Chef Terri Milligan: Edible Treasures

By | November 15, 2013
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linzer cookies

For me, a recipe is like a sentimental greeting card from a friend or a great letter from someone you love. You tuck it away for safe keeping. You move it from house to house. And each and every time you pull it out, you are reminded of those people, places and occasions that made you hold on to a torn and worn out recipe card year after year.

All of us have a favorite holiday recipe. Some are elaborate like my grandmother Rose’s Santa Claus cookies. I remember the three-day process: Making the dough, cutting out the Santas and baking the cookies on the first day; Beard frosting with coconut decoration on the second; and frosting hats with red sanding sugar before the finishing touch of raisin eyes on the last day.

Other recipes are extraordinary in their simplicity, like the classic sugar cookie that I made with my late mother, Marie Reitz. Hers were always paper thin and perfect. Mine? Well, I still can’t get them to look like hers.

These recipes are similar to a favorite song or photo. They take us to a place we all want to revisit, especially during the holidays. And like all great recipes, even the simple act of reading them reconnects us to the friends, family and places that are essential to who we are and where we come from.

I’m sharing a few of my favorite holiday recipes. I look at this collection as something old, something borrowed and something new. All make terrific edible gifts. Include a copy of the recipe with each gift so the recipe can be treasured for future generations. Perhaps that recipe will become a tattered piece of paper that gets placed in a cookbook, pulled out year after year.

My first recipe comes from a very worn and carefully hand-written recipe card from my mother Marie. My grandmother, Kunigunde Stahl Schwarz Tschurwald, was born in Bavaria in 1894 and immigrated through Ellis Island at in 1905. My grandfather, Martin Schwarz, was born in 1892 and came to the United States in 1904. Martin was a harness maker and met my grandmother in Hammond, Indiana. Because of the large German population in the area, we suspect that my grandparents were “sponsored” by Germans who already lived in the region.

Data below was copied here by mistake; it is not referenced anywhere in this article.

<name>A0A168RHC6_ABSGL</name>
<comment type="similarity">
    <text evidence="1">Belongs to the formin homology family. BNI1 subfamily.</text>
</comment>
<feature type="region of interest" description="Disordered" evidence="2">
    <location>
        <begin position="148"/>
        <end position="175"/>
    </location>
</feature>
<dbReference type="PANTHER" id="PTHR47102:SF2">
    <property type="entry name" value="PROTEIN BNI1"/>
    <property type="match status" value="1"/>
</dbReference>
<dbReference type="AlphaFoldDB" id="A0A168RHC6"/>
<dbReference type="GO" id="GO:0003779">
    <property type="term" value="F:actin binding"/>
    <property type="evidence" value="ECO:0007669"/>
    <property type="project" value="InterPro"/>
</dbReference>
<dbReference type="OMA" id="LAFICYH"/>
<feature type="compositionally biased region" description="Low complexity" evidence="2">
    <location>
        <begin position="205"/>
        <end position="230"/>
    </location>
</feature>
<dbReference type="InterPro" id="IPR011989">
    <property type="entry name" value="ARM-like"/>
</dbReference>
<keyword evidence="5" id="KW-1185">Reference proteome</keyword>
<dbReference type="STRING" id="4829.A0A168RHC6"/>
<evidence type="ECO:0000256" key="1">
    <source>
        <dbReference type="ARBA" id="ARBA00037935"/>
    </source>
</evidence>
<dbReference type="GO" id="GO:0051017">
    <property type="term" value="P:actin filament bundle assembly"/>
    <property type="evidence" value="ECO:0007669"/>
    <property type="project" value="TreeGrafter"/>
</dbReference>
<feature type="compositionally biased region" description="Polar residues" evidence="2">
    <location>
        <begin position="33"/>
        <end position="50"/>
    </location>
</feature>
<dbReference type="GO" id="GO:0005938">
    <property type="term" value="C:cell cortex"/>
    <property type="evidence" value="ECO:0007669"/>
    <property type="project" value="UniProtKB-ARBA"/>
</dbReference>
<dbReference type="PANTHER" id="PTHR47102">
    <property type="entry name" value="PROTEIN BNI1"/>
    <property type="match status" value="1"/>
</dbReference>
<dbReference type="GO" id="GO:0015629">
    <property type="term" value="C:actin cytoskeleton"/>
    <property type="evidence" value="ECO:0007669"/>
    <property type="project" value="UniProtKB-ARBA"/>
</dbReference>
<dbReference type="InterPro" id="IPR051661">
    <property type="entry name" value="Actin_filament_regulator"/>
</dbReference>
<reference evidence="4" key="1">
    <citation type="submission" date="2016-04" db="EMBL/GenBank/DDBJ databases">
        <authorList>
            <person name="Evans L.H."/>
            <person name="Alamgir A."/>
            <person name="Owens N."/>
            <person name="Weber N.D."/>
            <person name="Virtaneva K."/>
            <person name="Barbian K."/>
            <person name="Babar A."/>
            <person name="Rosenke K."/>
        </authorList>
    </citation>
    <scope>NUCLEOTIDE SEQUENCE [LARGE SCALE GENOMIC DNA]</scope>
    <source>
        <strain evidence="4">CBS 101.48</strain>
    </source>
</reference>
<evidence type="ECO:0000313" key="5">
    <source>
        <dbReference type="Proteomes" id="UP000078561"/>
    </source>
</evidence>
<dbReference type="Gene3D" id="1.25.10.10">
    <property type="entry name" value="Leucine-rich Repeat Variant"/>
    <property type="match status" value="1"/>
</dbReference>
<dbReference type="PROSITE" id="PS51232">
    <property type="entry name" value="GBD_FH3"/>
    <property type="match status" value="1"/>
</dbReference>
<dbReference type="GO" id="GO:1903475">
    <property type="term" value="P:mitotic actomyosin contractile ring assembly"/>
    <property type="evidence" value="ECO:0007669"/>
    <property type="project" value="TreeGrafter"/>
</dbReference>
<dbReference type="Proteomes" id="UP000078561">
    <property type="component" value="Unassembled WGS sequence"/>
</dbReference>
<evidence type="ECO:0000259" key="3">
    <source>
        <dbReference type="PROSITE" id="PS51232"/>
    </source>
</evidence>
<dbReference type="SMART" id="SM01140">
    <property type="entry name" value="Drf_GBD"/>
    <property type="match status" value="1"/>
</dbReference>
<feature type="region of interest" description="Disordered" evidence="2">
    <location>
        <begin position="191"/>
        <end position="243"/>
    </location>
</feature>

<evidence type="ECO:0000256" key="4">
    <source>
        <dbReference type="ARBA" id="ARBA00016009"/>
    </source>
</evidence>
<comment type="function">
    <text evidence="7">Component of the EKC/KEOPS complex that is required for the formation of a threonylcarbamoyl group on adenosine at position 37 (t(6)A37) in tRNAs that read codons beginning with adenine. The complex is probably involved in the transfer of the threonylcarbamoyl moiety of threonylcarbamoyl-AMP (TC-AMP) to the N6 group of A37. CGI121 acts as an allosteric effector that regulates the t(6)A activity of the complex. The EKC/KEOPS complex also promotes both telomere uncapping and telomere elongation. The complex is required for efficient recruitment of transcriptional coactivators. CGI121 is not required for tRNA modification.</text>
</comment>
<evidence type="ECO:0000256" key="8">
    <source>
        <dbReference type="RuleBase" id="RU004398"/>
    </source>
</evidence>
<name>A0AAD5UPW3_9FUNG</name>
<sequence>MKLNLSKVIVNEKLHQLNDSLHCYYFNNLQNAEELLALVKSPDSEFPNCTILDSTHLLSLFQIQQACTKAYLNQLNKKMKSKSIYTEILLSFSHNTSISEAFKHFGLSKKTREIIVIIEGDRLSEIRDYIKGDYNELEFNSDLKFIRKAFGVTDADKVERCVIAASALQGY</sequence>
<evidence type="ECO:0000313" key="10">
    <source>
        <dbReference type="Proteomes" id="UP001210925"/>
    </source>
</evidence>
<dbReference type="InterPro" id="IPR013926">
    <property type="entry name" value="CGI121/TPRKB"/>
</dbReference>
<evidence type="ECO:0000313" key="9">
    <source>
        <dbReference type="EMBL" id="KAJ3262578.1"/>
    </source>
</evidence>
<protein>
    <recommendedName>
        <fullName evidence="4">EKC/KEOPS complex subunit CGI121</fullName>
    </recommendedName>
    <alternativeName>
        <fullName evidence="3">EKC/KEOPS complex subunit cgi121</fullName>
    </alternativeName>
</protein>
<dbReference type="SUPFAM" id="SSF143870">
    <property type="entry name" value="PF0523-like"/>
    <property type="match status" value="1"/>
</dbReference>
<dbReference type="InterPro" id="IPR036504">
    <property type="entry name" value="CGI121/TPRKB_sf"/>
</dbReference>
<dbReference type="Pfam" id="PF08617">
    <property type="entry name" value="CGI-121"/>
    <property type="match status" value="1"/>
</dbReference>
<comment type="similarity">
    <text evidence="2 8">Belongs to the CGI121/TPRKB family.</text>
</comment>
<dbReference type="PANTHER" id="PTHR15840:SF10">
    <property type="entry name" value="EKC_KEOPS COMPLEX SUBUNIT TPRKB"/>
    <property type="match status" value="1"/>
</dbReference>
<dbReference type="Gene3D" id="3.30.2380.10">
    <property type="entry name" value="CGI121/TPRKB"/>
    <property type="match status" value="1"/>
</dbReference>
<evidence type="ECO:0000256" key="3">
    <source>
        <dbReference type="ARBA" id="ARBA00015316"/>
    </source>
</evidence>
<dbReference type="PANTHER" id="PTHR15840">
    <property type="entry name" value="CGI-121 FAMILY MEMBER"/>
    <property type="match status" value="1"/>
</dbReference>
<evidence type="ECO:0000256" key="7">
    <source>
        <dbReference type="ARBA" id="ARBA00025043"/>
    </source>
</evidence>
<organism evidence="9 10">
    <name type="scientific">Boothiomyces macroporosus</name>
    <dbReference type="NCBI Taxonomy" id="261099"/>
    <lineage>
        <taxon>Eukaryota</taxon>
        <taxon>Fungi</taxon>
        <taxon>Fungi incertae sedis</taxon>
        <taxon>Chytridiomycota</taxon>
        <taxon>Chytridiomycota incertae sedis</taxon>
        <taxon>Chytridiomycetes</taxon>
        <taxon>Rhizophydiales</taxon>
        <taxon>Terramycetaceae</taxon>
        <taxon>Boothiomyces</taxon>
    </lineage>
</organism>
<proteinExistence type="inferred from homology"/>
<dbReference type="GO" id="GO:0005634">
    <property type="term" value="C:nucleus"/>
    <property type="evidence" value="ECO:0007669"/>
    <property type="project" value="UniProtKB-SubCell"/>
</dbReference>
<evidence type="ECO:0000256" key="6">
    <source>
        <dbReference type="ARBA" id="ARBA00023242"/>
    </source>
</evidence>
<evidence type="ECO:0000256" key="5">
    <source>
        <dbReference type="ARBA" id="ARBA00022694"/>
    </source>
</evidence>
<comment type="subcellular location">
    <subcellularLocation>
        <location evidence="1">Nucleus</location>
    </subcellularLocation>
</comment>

My mother and her sister, Margaret, grew up learning how to bake the traditional recipes of my grandmother’s homeland. In addition to homemade hand cut noodles, leberknodel (liver dumplings) and sauerbrauten, there were the candied fruit studded stollen made every Christmas. I share with you my mother’s stollen recipe with a Door County twist … the addition of Kirsch marinated dried Montmorency cherries. Although my mother passed away several years ago, I know she’d be happy to see me sharing one of her treasured holiday recipes.

My second recipe is “borrowed” from my friend and fellow culinary instructor Janice Thomas, owner of the Savory Spoon Cooking School in Ellison Bay. The holidays just wouldn’t be the same without cookies. And there’s no better cookie than Janice’s Linzer cookie made with drunken Door County cherries. They’re delicious and beautiful, finished with a light dusting of powdered sugar. Wrapped in a box with a simple ribbon with recipe attached and you have an edible gift that’s both heartfelt and stunning.

My recipe? Well, it’s not as elaborate. Nonetheless, it’s simplicity is both rustic and elegant. Plus it really tastes great! It also mixes two of our county’s most wellknown fruits … Montmorency cherries and crisp orchard apples.

Who wouldn’t want to receive a crisp, red apple drenched in rich caramel and chocolate studded with nuts and dried cherries? Wrap them individually with a bright holiday ribbon and you have a gift that will be remembered long after the recipient has gobbled it up.

So from my recipe box to yours, I offer three edible treasures as inspiration for your own creations. I hope this issue of Edible Door will be kept from year-to-year on your cookbook shelf, get tattered yellow edges and have bits of caramel stuck to the pages. I also hope it reminds you how expressive a cherished recipe can be — one that evokes memories of all the special people in your life each and every time you make it.

Happy baking and happy holidays.

-Chef Terri Milligan

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